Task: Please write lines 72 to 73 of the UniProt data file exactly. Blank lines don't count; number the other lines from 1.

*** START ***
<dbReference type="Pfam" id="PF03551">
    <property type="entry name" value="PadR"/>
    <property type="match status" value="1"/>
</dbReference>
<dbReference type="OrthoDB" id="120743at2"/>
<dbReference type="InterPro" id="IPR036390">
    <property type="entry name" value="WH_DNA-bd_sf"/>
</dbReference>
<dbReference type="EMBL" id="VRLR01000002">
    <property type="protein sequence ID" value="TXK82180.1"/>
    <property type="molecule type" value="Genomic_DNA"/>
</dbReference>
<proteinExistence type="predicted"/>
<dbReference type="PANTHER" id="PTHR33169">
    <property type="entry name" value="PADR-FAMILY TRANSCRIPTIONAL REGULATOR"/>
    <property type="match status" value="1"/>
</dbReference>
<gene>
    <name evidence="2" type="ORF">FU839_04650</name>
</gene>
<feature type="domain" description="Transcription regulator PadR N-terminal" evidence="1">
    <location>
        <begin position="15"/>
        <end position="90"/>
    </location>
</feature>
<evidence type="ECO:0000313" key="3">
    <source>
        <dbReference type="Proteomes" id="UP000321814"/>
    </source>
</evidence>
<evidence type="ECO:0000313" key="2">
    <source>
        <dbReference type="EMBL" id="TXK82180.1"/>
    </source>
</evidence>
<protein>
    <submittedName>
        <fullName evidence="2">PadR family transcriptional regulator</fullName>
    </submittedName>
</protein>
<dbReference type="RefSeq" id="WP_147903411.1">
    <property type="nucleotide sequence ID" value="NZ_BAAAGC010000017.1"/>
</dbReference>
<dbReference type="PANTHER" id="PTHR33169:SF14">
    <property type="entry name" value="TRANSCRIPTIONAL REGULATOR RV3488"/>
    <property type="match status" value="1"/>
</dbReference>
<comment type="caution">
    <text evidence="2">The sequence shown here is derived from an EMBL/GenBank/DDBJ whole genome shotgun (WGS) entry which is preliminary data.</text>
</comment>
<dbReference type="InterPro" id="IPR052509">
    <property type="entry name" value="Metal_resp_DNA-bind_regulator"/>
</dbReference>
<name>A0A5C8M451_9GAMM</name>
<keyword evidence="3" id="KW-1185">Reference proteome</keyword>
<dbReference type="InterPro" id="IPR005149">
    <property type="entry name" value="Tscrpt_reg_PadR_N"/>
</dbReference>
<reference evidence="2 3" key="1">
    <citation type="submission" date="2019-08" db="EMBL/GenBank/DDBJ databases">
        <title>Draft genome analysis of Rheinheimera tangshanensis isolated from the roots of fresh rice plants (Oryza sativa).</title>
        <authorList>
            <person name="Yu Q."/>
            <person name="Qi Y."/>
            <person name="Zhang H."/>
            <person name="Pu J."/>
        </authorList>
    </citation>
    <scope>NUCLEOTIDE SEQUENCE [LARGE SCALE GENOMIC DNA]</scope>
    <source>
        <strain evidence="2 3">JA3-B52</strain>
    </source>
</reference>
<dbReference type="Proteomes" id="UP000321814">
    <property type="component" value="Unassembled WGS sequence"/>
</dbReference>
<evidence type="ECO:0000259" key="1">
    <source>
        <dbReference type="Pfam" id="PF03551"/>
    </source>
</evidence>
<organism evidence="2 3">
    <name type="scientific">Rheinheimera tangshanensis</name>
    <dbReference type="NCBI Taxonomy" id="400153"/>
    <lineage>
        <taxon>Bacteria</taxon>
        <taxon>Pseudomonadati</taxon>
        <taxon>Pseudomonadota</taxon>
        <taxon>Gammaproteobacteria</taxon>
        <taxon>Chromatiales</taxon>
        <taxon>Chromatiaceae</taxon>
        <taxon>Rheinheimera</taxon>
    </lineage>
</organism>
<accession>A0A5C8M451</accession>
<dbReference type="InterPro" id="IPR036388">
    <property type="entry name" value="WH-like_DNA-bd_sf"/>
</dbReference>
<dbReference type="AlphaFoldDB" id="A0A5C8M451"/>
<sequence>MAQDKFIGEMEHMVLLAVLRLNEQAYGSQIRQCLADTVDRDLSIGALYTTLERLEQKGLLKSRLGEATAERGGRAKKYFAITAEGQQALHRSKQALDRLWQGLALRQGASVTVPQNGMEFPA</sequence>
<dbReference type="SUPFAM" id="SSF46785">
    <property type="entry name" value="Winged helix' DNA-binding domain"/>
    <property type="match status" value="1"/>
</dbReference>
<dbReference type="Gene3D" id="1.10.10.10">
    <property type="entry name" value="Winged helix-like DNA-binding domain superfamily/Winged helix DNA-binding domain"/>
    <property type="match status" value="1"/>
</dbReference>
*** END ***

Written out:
        <strain evidence="2 3">JA3-B52</strain>
    </source>